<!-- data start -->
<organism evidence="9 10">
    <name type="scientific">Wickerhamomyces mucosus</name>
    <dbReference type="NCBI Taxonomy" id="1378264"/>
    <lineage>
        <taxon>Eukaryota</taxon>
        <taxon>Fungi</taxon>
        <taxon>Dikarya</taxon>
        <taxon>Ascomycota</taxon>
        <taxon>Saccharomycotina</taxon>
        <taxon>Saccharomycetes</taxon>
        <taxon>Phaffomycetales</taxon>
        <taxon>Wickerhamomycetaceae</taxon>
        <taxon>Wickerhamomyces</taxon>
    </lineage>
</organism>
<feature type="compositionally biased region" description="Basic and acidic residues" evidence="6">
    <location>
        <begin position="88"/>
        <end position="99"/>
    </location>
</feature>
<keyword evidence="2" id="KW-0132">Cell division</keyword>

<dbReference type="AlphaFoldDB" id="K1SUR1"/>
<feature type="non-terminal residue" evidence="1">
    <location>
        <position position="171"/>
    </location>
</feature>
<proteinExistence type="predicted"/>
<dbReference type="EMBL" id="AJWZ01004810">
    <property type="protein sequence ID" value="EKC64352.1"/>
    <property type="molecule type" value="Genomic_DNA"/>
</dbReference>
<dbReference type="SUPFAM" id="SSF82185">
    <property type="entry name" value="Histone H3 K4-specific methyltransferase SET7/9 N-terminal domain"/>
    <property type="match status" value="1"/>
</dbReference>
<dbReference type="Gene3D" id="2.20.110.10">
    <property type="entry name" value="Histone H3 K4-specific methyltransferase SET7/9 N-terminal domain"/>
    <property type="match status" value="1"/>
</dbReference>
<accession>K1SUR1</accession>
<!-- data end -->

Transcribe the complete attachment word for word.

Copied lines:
<organism evidence="9 10">
    <name type="scientific">Wickerhamomyces mucosus</name>
    <dbReference type="NCBI Taxonomy" id="1378264"/>
    <lineage>
        <taxon>Eukaryota</taxon>
        <taxon>Fungi</taxon>
        <taxon>Dikarya</taxon>
        <taxon>Ascomycota</taxon>
        <taxon>Saccharomycotina</taxon>
        <taxon>Saccharomycetes</taxon>
        <taxon>Phaffomycetales</taxon>
        <taxon>Wickerhamomycetaceae</taxon>
        <taxon>Wickerhamomyces</taxon>
    </lineage>
</organism>
<feature type="compositionally biased region" description="Basic and acidic residues" evidence="6">
    <location>
        <begin position="88"/>
        <end position="99"/>
    </location>
</feature>
<keyword evidence="2" id="KW-0132">Cell division</keyword>

<dbReference type="AlphaFoldDB" id="K1SUR1"/>
<feature type="non-terminal residue" evidence="1">
    <location>
        <position position="171"/>
    </location>
</feature>
<proteinExistence type="predicted"/>
<dbReference type="EMBL" id="AJWZ01004810">
    <property type="protein sequence ID" value="EKC64352.1"/>
    <property type="molecule type" value="Genomic_DNA"/>
</dbReference>
<dbReference type="SUPFAM" id="SSF82185">
    <property type="entry name" value="Histone H3 K4-specific methyltransferase SET7/9 N-terminal domain"/>
    <property type="match status" value="1"/>
</dbReference>
<dbReference type="Gene3D" id="2.20.110.10">
    <property type="entry name" value="Histone H3 K4-specific methyltransferase SET7/9 N-terminal domain"/>
    <property type="match status" value="1"/>
</dbReference>
<accession>K1SUR1</accession>